Neighbours extension breaches planning permission.

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    Neighbours extension breaches planning permission.


    We rent out our first home via a letting agent, the most recent inspection shown a single storey extension being built by the neighbours to the rear of the property. It is the adjoining property/semi detached. We think the tenants received notice but did not deem it important to pass this to the letting agent... and the letting agent did not think it was important to highlight the build in the inspection report, there was a photo that we reacted to. We have expressed our disappointment at both parties.

    The fence has been removed and it appears they have built up to the boundary despite the plans, available to all online, stating it should be 600mm from the shared boundary. We are concerned that the fence is gone, the build is right up to the boundary and the footings will be on our land.

    We live a distance away and it is a 3hr round trip at best but I am visiting on Sunday to get my own photos and measurements

    Let me say that fundamentally we are not against the extension but would not have agreed (had we known) for the build to replace the fence and the footings encroach on our land. Could the footing affect our future plans to extend the property in a similar way?

    We are bracing ourselves for the council to dismiss our concerns but does anyone have any advice on what our options are?



    If the work exceeds the planning permission, the council will pretty much have to act to enforce it.

    Even if the planning permission allowed for the removal of the fence, unless they owned it, they'd still need consent from you.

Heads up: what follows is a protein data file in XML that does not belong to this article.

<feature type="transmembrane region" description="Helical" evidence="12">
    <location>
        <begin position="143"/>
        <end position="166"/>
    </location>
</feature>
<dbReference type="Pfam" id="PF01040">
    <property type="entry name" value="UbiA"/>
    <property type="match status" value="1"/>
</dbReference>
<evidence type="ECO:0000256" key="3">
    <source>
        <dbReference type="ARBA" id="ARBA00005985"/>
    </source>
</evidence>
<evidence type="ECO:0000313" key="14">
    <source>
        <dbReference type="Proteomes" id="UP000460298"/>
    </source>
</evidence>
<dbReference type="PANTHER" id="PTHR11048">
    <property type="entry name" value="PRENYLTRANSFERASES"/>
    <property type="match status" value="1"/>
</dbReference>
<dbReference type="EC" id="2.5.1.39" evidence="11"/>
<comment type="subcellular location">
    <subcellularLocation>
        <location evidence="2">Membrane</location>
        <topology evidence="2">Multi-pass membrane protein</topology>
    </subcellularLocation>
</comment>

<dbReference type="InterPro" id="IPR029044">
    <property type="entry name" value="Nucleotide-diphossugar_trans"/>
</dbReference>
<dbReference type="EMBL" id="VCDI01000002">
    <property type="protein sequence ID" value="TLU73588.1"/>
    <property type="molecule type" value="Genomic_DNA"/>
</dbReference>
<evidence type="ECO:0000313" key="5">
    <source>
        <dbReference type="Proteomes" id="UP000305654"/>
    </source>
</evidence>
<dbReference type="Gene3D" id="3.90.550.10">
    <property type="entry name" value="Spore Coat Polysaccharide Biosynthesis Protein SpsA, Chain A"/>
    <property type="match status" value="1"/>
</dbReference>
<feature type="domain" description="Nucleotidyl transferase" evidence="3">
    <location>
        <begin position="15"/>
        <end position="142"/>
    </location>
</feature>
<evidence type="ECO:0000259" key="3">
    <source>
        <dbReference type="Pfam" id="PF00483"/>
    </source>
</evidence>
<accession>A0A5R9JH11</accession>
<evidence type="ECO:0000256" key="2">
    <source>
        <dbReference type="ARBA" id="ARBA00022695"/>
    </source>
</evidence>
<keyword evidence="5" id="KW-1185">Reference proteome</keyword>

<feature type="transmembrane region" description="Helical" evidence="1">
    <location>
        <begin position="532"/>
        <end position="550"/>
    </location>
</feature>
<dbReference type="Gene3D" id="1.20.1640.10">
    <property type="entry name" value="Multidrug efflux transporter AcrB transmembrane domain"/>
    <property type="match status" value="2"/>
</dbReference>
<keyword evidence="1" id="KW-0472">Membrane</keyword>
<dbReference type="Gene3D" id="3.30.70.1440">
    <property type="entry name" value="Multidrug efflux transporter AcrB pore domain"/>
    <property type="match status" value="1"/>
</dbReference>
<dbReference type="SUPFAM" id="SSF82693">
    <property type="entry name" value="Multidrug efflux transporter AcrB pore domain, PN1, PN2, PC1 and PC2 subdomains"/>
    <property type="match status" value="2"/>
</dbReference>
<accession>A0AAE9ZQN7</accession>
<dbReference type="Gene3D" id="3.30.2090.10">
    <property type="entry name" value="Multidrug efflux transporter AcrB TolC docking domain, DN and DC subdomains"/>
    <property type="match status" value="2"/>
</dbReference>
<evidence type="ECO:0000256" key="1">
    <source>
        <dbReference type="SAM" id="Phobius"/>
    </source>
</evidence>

Not getting any response isn't sufficient to gain permission from you.

    The footings can't encroach on your property without consent and the council can't give that consent on your behalf.
    If the building work extends onto your property they'll have to compensate you or rebuild the extension.
    They can't simply take some of your land.
    When I post, I am expressing an opinion - feel free to disagree, I have been wrong before.
    Please don't act on my suggestions without checking with a grown-up (ideally some kind of expert).


      Originally posted by jpkeates View Post
      If the work exceeds the planning permission, the council will pretty much have to act to enforce it.
      That's not what happened to me. Neighbours built 3 foot higher than plans, installed two windows facing me that were not on plans at all. When I complained, council just granted them retrospective consent. Money in brown paper envelopes with big developers.


        seen cases before where people build over the boundary line, judge awards other house something minor for the strip of land a few hundred pounds. You are better trying to ignore it than get tied up over a few inches, the damage is done and in my view you will never get a demolition order for it. You only hope is if you have legal insurance they might help out but any judge is likely to not be interested in it, council won't care about it (in my view).

        Been there before with various overhanging gutters etc and spent an emormous amout of time worrying about it, in the end the likelyhood is it probably won't matter. Worry about things you can change and try and ignore the things you cannot.

        If you fall out with them know they might leave you with the ugly breeze block wall to look at and say it won't even be painted, if you get passed it they will probably render it and paint it so at least it's not an eye sore.

        Agents or tenants will not be bothered by it as it's not their cash tied up in it.

        Just my personal view

        All the best


          what would you ideally like them to do?

          I have a situation, similar but worse. Neighbours extension actually encroached into out garden by 6 inches. Because our house was let we had no knowledge of it until extension was built and roofed. I am hoping, perhaps optimistically,that come the time they want to sell they will need to regularise position by buying the subsoil on which their trespass stands.


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